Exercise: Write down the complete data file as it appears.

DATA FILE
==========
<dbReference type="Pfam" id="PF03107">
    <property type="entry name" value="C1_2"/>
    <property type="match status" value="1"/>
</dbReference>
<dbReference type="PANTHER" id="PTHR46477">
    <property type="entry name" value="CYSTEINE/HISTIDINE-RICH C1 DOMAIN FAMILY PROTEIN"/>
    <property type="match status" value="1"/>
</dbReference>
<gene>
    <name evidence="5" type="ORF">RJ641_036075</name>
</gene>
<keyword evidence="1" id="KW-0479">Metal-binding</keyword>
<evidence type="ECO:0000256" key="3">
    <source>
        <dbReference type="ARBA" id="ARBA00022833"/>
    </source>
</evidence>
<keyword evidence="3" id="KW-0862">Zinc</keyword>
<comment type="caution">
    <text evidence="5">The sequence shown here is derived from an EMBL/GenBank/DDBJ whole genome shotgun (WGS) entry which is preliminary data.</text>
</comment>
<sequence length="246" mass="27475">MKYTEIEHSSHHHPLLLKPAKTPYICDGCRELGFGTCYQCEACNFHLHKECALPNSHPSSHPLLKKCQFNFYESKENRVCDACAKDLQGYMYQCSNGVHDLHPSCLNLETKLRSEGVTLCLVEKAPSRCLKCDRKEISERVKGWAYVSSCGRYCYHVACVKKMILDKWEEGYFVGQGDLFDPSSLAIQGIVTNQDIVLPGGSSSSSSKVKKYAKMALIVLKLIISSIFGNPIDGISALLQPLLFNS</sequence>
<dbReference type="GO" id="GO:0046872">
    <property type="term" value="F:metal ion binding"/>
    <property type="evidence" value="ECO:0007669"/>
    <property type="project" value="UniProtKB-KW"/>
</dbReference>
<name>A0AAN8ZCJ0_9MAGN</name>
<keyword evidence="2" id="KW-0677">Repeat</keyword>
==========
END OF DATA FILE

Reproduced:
<dbReference type="Pfam" id="PF03107">
    <property type="entry name" value="C1_2"/>
    <property type="match status" value="1"/>
</dbReference>
<dbReference type="PANTHER" id="PTHR46477">
    <property type="entry name" value="CYSTEINE/HISTIDINE-RICH C1 DOMAIN FAMILY PROTEIN"/>
    <property type="match status" value="1"/>
</dbReference>
<gene>
    <name evidence="5" type="ORF">RJ641_036075</name>
</gene>
<keyword evidence="1" id="KW-0479">Metal-binding</keyword>
<evidence type="ECO:0000256" key="3">
    <source>
        <dbReference type="ARBA" id="ARBA00022833"/>
    </source>
</evidence>
<keyword evidence="3" id="KW-0862">Zinc</keyword>
<comment type="caution">
    <text evidence="5">The sequence shown here is derived from an EMBL/GenBank/DDBJ whole genome shotgun (WGS) entry which is preliminary data.</text>
</comment>
<sequence length="246" mass="27475">MKYTEIEHSSHHHPLLLKPAKTPYICDGCRELGFGTCYQCEACNFHLHKECALPNSHPSSHPLLKKCQFNFYESKENRVCDACAKDLQGYMYQCSNGVHDLHPSCLNLETKLRSEGVTLCLVEKAPSRCLKCDRKEISERVKGWAYVSSCGRYCYHVACVKKMILDKWEEGYFVGQGDLFDPSSLAIQGIVTNQDIVLPGGSSSSSSKVKKYAKMALIVLKLIISSIFGNPIDGISALLQPLLFNS</sequence>
<dbReference type="GO" id="GO:0046872">
    <property type="term" value="F:metal ion binding"/>
    <property type="evidence" value="ECO:0007669"/>
    <property type="project" value="UniProtKB-KW"/>
</dbReference>
<name>A0AAN8ZCJ0_9MAGN</name>
<keyword evidence="2" id="KW-0677">Repeat</keyword>